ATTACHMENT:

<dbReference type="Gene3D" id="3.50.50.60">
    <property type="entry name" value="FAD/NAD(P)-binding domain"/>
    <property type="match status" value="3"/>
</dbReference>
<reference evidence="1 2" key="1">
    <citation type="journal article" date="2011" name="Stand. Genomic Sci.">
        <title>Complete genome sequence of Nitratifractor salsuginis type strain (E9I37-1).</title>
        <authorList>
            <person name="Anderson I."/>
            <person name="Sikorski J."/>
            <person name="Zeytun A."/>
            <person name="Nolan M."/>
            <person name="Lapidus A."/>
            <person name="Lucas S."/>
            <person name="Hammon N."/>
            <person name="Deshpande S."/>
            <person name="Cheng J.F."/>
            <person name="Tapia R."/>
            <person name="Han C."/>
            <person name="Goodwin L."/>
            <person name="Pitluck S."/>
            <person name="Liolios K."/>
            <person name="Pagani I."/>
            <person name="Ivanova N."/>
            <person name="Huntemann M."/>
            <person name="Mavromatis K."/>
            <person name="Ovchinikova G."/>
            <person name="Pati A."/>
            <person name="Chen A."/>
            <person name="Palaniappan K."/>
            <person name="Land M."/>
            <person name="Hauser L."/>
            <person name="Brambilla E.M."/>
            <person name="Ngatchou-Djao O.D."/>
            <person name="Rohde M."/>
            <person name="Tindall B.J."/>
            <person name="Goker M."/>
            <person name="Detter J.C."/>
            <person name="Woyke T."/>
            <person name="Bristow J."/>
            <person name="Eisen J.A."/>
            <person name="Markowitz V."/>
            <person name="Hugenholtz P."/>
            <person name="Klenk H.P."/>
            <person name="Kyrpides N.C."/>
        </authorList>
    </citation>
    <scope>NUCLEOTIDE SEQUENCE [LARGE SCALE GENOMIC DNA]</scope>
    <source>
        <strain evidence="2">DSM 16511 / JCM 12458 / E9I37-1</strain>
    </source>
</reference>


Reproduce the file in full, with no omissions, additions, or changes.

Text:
<dbReference type="Gene3D" id="3.50.50.60">
    <property type="entry name" value="FAD/NAD(P)-binding domain"/>
    <property type="match status" value="3"/>
</dbReference>
<reference evidence="1 2" key="1">
    <citation type="journal article" date="2011" name="Stand. Genomic Sci.">
        <title>Complete genome sequence of Nitratifractor salsuginis type strain (E9I37-1).</title>
        <authorList>
            <person name="Anderson I."/>
            <person name="Sikorski J."/>
            <person name="Zeytun A."/>
            <person name="Nolan M."/>
            <person name="Lapidus A."/>
            <person name="Lucas S."/>
            <person name="Hammon N."/>
            <person name="Deshpande S."/>
            <person name="Cheng J.F."/>
            <person name="Tapia R."/>
            <person name="Han C."/>
            <person name="Goodwin L."/>
            <person name="Pitluck S."/>
            <person name="Liolios K."/>
            <person name="Pagani I."/>
            <person name="Ivanova N."/>
            <person name="Huntemann M."/>
            <person name="Mavromatis K."/>
            <person name="Ovchinikova G."/>
            <person name="Pati A."/>
            <person name="Chen A."/>
            <person name="Palaniappan K."/>
            <person name="Land M."/>
            <person name="Hauser L."/>
            <person name="Brambilla E.M."/>
            <person name="Ngatchou-Djao O.D."/>
            <person name="Rohde M."/>
            <person name="Tindall B.J."/>
            <person name="Goker M."/>
            <person name="Detter J.C."/>
            <person name="Woyke T."/>
            <person name="Bristow J."/>
            <person name="Eisen J.A."/>
            <person name="Markowitz V."/>
            <person name="Hugenholtz P."/>
            <person name="Klenk H.P."/>
            <person name="Kyrpides N.C."/>
        </authorList>
    </citation>
    <scope>NUCLEOTIDE SEQUENCE [LARGE SCALE GENOMIC DNA]</scope>
    <source>
        <strain evidence="2">DSM 16511 / JCM 12458 / E9I37-1</strain>
    </source>
</reference>